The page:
Finally, “Assignment: Earth: features one interesting connection to future Trek lore worth writing about. Gary Seven “beams” across star systems at the start of the hour, and that’s transwarp beaming in a nutshell.  Transwarp beaming plays a major role in the Kelvin universe, in Star Trek (2009) and Star Trek: Into Darkness (2013). I have read many Star Trek fans complain about this dramatic device or gimmick, but “Assignment: Earth” clearly sets up the possibility, and the possibility in the 23rd century era of Kirk and Spock.

Next week, we begin Season Three with….“Spock’s Brain.”

3 comments:

  1. John,
    Thank You for pointing out the "transwarp beaming" aspect of "Assignment: Earth." I read an article on another website today which name-dropped Star Trek: Into Darkness and complained about it not being good Trek. I've pointed others to your review of the film many times, in which you expertly point out why it is, indeed, worthy of the Star Trek name.
    Which brings me to my primary nitpick regarding this episode: We've already been shown two alternate methods of time travel, in "The Naked Time" and "City on the Edge of Forever." Why would the Federation, and the Enterprise, choose to time travel using the Sling Shot effect, which nearly tore the ship apart both times it was employed in "Tomorrow Is Yesterday"? It was also utilized in Star Trek IV: The Voyage Home, causing a psychedelic trip featuring giant Kirk and Spock heads. It makes more sense to just hop through a great big space donut that talks, its last words being "Let me be your gateway." I guess the Enterprise crew just wants to do things the hard way. That's how they roll through time in the 23rd Century.
    "Assignment: Earth" spawned a five-issue comic book series from IDW, written and drawn by John Byrne. I read them and found them to be enjoyable. One issue intersects with the aforementioned "Tomorrow Is Yesterday." Byrne is clearly a fan of The Original Series, and is having fun as well.
    In spite of its flaws and its overt spin-off ambitions, I still enjoy "Assignment: Earth." However, in retrospect, it seems to me that Gene Roddenberry had mentally checked out of Star Trek and wanted to move onto new things. This would come to pass with Season Three, when GR handed the series to Freddie Frieberger, and left to write movie scripts while the series was still on the air.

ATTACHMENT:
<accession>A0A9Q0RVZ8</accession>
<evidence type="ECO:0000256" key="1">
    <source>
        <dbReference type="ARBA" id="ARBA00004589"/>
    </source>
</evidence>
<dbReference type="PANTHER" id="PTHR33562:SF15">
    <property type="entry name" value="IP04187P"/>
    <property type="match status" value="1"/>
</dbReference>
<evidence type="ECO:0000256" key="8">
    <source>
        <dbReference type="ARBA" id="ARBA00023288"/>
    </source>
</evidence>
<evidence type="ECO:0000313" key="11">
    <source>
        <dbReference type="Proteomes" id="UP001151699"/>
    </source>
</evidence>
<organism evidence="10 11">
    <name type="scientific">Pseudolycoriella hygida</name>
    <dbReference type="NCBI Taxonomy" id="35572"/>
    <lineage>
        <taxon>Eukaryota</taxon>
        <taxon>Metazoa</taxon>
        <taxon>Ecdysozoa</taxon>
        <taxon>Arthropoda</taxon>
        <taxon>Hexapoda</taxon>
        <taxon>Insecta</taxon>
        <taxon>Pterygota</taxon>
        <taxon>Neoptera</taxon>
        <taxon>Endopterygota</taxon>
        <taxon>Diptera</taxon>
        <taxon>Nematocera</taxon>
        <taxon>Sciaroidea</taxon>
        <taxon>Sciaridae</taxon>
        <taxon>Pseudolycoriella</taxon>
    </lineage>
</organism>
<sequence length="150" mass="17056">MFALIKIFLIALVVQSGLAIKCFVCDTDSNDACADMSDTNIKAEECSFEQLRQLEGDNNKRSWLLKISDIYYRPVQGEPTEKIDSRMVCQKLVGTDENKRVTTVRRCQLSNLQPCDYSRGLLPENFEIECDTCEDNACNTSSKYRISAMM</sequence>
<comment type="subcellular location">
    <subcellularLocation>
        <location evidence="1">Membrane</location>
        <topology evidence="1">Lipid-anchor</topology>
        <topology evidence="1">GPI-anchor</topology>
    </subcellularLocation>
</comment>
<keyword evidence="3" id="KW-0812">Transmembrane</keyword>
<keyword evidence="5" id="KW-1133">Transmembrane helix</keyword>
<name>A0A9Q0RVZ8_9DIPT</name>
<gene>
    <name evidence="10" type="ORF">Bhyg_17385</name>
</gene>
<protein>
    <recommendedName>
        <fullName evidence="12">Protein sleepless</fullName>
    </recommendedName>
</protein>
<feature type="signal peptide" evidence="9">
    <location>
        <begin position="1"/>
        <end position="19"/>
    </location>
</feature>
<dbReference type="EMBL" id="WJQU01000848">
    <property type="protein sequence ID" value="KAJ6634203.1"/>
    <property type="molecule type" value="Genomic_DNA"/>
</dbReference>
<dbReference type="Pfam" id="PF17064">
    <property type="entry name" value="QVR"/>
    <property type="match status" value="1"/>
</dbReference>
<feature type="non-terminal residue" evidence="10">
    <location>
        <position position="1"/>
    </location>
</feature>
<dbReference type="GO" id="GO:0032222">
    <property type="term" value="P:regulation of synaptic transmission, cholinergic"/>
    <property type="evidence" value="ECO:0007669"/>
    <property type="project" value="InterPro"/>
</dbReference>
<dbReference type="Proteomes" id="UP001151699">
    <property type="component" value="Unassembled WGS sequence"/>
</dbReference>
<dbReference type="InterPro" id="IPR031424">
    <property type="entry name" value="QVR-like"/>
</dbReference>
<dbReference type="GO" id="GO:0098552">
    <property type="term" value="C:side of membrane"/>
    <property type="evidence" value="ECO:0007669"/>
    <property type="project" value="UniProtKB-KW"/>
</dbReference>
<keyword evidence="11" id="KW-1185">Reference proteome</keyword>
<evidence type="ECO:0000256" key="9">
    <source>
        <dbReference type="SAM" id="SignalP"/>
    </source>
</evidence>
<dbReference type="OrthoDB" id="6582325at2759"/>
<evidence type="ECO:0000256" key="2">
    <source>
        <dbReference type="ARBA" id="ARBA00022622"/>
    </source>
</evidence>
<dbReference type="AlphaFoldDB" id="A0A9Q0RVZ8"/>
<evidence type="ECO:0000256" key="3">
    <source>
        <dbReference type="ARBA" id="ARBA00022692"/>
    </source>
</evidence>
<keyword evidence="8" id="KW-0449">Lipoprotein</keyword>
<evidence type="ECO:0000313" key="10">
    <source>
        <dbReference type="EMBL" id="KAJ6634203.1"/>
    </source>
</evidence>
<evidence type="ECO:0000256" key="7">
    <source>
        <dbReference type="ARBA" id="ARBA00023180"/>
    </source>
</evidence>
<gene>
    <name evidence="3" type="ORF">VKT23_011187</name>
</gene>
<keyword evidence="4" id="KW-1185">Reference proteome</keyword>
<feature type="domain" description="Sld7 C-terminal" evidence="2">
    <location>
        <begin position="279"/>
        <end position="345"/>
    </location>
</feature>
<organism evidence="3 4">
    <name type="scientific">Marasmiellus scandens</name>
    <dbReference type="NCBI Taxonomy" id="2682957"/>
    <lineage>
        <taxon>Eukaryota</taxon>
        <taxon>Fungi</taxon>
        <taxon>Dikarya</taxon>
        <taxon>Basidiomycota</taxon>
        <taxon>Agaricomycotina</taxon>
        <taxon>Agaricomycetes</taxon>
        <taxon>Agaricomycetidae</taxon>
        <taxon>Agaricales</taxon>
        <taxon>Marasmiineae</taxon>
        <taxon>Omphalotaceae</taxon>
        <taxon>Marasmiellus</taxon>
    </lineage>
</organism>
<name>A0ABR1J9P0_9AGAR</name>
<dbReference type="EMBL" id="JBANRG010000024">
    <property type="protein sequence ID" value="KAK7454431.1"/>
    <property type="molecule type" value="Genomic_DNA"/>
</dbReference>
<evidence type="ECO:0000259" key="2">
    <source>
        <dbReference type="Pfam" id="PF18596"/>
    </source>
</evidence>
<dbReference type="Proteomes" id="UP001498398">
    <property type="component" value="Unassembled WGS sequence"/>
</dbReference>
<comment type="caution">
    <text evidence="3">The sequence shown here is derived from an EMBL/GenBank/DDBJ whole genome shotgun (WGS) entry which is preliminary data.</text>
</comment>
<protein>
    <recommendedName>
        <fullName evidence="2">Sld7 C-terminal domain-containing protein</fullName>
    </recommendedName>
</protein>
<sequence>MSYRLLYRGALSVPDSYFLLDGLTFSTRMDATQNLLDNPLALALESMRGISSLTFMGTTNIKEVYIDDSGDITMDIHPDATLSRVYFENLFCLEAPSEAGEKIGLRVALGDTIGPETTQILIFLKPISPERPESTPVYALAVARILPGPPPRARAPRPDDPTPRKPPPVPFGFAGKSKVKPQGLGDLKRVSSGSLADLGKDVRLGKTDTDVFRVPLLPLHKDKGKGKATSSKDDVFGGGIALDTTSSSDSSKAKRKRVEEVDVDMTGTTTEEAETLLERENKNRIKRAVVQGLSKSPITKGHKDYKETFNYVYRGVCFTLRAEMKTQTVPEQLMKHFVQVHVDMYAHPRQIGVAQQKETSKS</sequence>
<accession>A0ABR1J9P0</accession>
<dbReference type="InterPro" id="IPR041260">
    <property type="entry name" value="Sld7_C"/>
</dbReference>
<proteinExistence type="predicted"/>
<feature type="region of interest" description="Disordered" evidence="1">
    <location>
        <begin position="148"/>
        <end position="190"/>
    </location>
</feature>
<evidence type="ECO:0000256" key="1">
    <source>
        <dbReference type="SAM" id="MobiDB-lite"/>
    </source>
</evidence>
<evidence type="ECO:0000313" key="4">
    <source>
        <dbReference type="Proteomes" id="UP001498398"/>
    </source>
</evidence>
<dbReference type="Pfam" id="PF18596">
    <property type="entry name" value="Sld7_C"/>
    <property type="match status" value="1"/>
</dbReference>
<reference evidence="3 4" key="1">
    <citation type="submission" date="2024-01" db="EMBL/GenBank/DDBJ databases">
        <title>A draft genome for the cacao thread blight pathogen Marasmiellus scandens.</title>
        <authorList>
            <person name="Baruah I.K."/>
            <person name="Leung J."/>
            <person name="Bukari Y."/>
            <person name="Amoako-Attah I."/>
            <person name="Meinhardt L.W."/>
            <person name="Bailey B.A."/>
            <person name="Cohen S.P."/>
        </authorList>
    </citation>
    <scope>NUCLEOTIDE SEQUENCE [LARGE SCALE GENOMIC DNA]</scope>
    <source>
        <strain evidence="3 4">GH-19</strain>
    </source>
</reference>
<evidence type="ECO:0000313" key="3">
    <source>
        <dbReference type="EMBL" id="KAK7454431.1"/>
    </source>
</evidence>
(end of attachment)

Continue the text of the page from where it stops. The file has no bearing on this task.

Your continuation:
Steve

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  2. Sheri5:32 AM

    "Assignment: Earth" is larded with just about every flaw it could possibly have and still make it to air, yet I have always enjoyed watching it! I think the wonderful cast is largely responsible, along with the fact that the story is intriguing despite being shot full of holes.

    On initial and rerun airings, AE neatly fit within current events, which I've noted before is a little-talked about aspect of Star Trek that impacted the original TV audience in fundamental ways. It was definitely weird to see a Saturn rocket on the launchpad as an aspect of the distant past within a current TV show about the future! Watching Star Trek as the Apollo space program was unfolding in real time induced one to ponder about the future it would lead to, which included a fundamental expectation that we would continue to move into space inexorably. So Assignment: Earth, along with Tomorrow is Yesterday, hold a higher place in the hearts of some of us who viewed them before the Apollo program withered, before Skylab, etc.

    What's wrong with Assignment: Earth is everything you mentioned, John. It is too obviously a setup for another show and thus out of kilter with the Star Trek ethos. It is too slow-moving and too actionless, and in particular Kirk and Spock are hanging about with nothing to do. The premise of their orbiting Earth for historical purposes does, as you point out, make time travel too easy and unconcerning in-universe. That problem could have been solved by having the Enterprise intercept the mysterious beam in its usual time setting, and go back in time only to determine whether the time-traveler was friend or foe.

    This story grew out of Gene Roddenberry's idea to have the Enterprise go back in time to prevent the Kennedy assassination, a story Roddenberry determinedly proposed repeatedly over the years (thank God he didn't get it approved for The Motion Picture, either) and never got written beyond a certain point--which is why this episode ended up half-written and half-baked. He no doubt intended, if the pilot worked and went to series, to work that Kennedy plot into the new show.

    I would have liked to have seen that series, but AE as a jumping off point shows us why it probably couldn't happen. They would have needed Teri Garr (whose performance here is just dead-on) to play adroitly the scatterbrained but insightful Roberta Lincoln--and they would have had difficulty signing her for a series. Gary Lansing was expensive and had a reputation for being difficult to work with, which is why Twelve O'Clock High replaced him with Paul Burke after a year. And it would have been an expensive production, given all the equipment Gary Seven needed. It probably would have gone campy quickly, as Man From Uncle did once it went into color, because doing such a show seriously was terribly expensive.

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  3. No matter how many times I see this one, it leaves me saying "WTH did I just watch?"